Frequently Asked Questions

What is hoarseness?

Hoarseness is one of the many ways a negative change in the voice can be described. Hoarseness tends to gather roughness, breathiness, strain, raspiness, etc. under one umbrella term. Negative changes in the voice may be an indicator that the vocal folds have changed. The vocal folds, also known as the vocal cords or “voice box”, are the sound-producing structures that make the voice possible. When the vocal folds are working well they both move to open up the airway when you breathe in, then come together and vibrate when you do things like talk, laugh, sing, and cough. Anything that causes this vibration to change (like swelling, a bruise, a lesion, a muscle spasm, reduced movement of the vocal folds, etc.) will cause the voice to sound atypical. Hoarseness can occur for many reasons, such as an upper respiratory infection (URI) like a cold, extensive voice use (like classroom teaching), bombastic voice use (like cheering at a football game), etc. Changes in the voice can be the sign of a more serious underlying change in the body and should not be ignored. Hoarseness that is recurring or lasts more than 2 weeks is not typical and should be addressed by a medical professional. Consult an ENT that specializes in voice, also known as a Laryngologist, for further evaluation.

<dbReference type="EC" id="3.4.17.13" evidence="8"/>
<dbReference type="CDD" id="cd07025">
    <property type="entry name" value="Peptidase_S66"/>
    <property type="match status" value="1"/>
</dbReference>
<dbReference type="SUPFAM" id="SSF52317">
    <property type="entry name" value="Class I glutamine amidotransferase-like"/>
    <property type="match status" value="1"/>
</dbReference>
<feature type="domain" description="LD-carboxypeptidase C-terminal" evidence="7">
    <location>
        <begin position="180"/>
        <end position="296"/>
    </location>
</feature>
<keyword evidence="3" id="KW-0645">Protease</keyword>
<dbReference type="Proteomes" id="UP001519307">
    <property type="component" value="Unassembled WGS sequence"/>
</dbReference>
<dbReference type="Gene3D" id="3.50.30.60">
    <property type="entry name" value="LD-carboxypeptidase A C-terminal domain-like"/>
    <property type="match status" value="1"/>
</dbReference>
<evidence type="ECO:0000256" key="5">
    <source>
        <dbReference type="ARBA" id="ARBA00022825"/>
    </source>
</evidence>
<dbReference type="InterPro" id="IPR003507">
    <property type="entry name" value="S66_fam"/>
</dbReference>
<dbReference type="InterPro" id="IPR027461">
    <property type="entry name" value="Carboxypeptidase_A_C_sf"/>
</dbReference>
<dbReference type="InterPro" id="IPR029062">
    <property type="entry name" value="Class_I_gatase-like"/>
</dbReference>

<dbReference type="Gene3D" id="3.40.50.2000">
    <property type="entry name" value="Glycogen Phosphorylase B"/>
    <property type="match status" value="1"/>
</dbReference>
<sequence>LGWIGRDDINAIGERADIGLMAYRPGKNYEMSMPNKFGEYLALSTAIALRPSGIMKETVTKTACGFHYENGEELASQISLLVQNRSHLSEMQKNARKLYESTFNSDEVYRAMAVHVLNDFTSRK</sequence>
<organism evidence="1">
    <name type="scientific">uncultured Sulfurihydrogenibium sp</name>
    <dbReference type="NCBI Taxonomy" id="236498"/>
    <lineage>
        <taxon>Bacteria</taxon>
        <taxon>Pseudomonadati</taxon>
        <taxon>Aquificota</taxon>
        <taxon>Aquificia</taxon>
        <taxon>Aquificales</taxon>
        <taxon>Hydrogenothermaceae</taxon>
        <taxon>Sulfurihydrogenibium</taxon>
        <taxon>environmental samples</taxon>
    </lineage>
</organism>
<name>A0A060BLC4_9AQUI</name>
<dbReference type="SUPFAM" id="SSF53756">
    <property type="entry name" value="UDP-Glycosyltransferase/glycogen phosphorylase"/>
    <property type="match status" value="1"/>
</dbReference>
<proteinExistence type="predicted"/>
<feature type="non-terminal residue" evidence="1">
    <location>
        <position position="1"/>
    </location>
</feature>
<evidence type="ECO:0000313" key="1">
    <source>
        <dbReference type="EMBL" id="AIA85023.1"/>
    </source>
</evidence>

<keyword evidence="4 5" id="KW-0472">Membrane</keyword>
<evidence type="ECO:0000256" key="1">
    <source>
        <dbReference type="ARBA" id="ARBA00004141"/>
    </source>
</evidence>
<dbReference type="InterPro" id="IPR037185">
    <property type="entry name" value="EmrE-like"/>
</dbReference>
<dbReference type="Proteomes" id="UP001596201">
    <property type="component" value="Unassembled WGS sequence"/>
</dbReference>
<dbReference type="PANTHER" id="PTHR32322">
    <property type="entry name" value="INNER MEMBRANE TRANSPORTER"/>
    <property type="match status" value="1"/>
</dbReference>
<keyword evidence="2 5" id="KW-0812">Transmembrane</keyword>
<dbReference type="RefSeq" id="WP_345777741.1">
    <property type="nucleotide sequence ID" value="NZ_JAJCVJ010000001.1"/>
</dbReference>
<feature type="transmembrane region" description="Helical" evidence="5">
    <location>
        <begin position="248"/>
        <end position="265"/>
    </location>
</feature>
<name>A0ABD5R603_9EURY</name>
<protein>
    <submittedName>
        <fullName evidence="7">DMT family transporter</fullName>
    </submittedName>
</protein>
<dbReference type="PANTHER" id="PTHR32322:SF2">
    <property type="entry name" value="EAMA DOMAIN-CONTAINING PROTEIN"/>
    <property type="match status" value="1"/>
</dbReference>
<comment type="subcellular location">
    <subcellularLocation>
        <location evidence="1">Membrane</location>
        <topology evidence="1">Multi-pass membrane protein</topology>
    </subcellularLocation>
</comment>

I’m hoarse, is there anything I can do to make it better?

First line of defense for a change in voice is to give it a rest and focus on hydration. Having a hoarse voice is not normal and should be avoided if at all possible. If rest and hydration alone do not help to improve the voice and the change lasts for 2 weeks or more, it is important evaluated by a Laryngologist. Voice therapy is often the first line of treatment for hoarseness and can be very effective in resolving symptoms and preventing them from re-occurring.

Can I protect my voice?

Yes. As a matter of fact, keeping the voice healthy is important for everyone. Research tells us that children learn better with teachers that have a clear voice, children with clearer voices are more likely to participate in class, and in general quality of life improves with a good voice.

Here are some ways to start taking better care of your voice:

  • Keep well hydrated
  • Take voice breaks throughout the day. Try taking a 5 minute “vocal vacation” every hour and see if it makes a difference
  • Keep conversation at arms distance – it will help keep you from straining to be heard
  •  Just like any other active system in the body, warming up and cooling down is important before vigorous activity

What causes tumors or cancers of the voice box?

Smoking, especially in combination with heavy alcohol consumption, significantly increases the chances of developing cancer of the larynx. Exposure to toxic substances such as asbestos and human papilloma virus (HPV) can also lead to cancer of the larynx.

Signs associated with cancer of the larynx include:

  • Changes in the voice (hoarseness) that lasts for longer than 2 weeks and does not improve with rest
  • Coughing and spitting up blood
  • Difficulty and pain with swallowing
  • Swelling in the lymph nodes

If you are concerned about the possibility of having cancer of the larynx, it is important that you consult your physician for appropriate evaluation."

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